05-06-2014 06:42 AM - edited 05-06-2014 03:24 PM
After the close:
On Friday, the USDA will release updated estimates on U.S. and World Stockpiles and South America Production.
See full pre-USDA Report estimates at here.
At the close:
The July corn futures contract closed 9 1/2 cents higher at $5.17. The Dec. corn futures finished 9 cents higher at $5.09. The July soybean futures contract closed 3 3/4 cents lower at $14.59. The Nov. soybean futures finished 2 1/4 cents lower at $12.25. July wheat futures closed 10 cents higher at $7.39 per bushel. The July soymeal futures contract finished $1.20 per short ton lower at $477.50. The July soyoil futures settled $0.06 lower at $41.11. In the outside markets, the Brent crude oil is $0.44 per barrel higher, the dollar is lower and the Dow Jones Industrials are 117 points lower.
Because the markets are keeping an eye on the Ukraine/Russian tensions, I reached out to our Ukrainian source to get an update on the situation. He says, "I am sure that there will be no war. But the risk of the serious riots and turmoil is really very big. Though Putin is mad and anything may happen."
The July corn futures contract is trading 7 cents higher at $5.15. The Dec. corn futures are trading 7 cents higher at $5.07. The July soybean futures contract is 8 1/2 cents lower at $14.54. The Nov. soybean futures are trading 3 1/2 cents lower at $12.24. July wheat futures are 9 3/4 cents higher at $7.38 per bushel. The July soymeal futures contract is trading $4.80 per short ton lower at $473.90. The July soyoil futures are trading $0.10 higher at $41.27. In the outside markets, the Brent crude oil is $0.81 per barrel higher, the dollar is lower and the Dow Jones Industrials are 72 points lower.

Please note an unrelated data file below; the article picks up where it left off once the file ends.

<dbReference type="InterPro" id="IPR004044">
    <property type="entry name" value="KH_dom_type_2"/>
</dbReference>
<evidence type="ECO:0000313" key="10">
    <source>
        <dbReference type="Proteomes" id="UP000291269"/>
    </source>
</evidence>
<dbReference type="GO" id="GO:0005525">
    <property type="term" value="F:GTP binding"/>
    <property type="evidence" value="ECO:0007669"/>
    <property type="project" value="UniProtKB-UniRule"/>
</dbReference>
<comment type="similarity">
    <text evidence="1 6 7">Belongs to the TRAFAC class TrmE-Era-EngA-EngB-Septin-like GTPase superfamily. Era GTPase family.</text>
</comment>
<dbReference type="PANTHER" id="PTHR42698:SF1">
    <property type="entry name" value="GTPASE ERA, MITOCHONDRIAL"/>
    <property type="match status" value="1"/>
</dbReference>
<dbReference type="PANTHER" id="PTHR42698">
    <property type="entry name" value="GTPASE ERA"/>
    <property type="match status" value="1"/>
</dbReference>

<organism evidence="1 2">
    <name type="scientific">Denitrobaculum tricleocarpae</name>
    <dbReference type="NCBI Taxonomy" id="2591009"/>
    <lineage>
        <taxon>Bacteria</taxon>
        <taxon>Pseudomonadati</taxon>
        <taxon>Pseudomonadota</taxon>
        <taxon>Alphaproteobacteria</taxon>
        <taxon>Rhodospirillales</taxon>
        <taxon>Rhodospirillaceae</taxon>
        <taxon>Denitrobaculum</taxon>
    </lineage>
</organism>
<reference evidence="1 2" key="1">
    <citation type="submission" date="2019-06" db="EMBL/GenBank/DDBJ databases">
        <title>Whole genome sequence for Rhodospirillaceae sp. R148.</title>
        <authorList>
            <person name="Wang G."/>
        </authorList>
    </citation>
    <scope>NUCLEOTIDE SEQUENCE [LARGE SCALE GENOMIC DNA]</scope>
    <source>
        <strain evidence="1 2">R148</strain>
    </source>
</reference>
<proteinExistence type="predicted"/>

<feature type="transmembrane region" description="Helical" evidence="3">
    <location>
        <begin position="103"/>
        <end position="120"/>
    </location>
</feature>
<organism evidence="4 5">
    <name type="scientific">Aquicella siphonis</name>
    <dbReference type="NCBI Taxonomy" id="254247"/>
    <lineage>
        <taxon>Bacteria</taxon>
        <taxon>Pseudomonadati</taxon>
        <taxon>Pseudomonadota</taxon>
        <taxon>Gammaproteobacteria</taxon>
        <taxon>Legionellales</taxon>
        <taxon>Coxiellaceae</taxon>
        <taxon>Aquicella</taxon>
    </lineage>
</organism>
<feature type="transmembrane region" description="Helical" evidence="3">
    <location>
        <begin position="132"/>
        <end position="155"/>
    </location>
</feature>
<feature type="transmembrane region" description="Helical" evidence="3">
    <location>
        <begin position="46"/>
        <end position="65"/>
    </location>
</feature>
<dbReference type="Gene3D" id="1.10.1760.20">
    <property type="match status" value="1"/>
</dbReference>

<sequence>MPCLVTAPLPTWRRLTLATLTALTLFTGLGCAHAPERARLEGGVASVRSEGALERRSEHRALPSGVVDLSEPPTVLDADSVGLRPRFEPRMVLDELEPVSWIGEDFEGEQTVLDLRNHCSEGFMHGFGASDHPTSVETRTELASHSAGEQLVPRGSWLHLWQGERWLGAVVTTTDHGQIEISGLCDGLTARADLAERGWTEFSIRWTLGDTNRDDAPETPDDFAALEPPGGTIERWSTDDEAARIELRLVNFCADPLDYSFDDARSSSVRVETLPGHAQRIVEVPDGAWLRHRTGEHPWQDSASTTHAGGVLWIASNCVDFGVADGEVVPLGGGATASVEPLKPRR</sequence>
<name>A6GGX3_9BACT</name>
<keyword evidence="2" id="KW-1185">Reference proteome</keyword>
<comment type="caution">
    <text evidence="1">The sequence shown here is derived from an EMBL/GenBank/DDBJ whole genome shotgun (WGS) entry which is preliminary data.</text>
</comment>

Alan Brugler, President Brugler Marketing & Management LLC, says wheat is pulling corn up. "Bean market appears comfortable with supply, notice the delivery notices against May. Still think there might be a squeeze against May at the end of the delivery cycle."
Corn and wheat have turned higher, while soybeans remain off double-digits. At mid-session, one risk advisor explains the markets this way: "The soybean market is certainly being weighed on by continued discussion of cancellation of soybeans by China and a redirect of those shipments to US shores. The technical picture also weakened as the $15 threshhold was violated. The July will find support in the $14.40 region though, so follow that closely. Corn and wheat are continuing the conversation of the current weather scenarios…too much sunshine in the Southern Plains, not enough in the Northern Corn Belt. Add to that some Ukrainian violence and you have created a nice recipe for a bid in those two markets."
--USDA announces Tuesday that an unknown has canceled 120,000 ton purchase of U.S. corn for 2013/14 marketing year.
--USDA announces Tuesday that Spain has canceled a previous purchase of 100,000 tons of U.S. corn for 2013/14 delivery.
At the open:
The July corn futures contract is trading 5 cents lower at $5.02. The Dec. corn futures are trading 4 cents lower at $4.96. The July soybean futures contract is 17 cents lower at $14.45. The Nov. soybean futures are trading 9 cents lower at $12.18. July wheat futures are 3 cents lower at $7.26 per bushel. The July soymeal futures contract is trading $6.60 per short ton lower at $472.10. The July soyoil futures are trading $0.01 lower at $41.16. In the outside markets, the Brent crude oil is $0.01 per barrel higher, the dollar is lower and the Dow Jones Industrials are 32 points lower.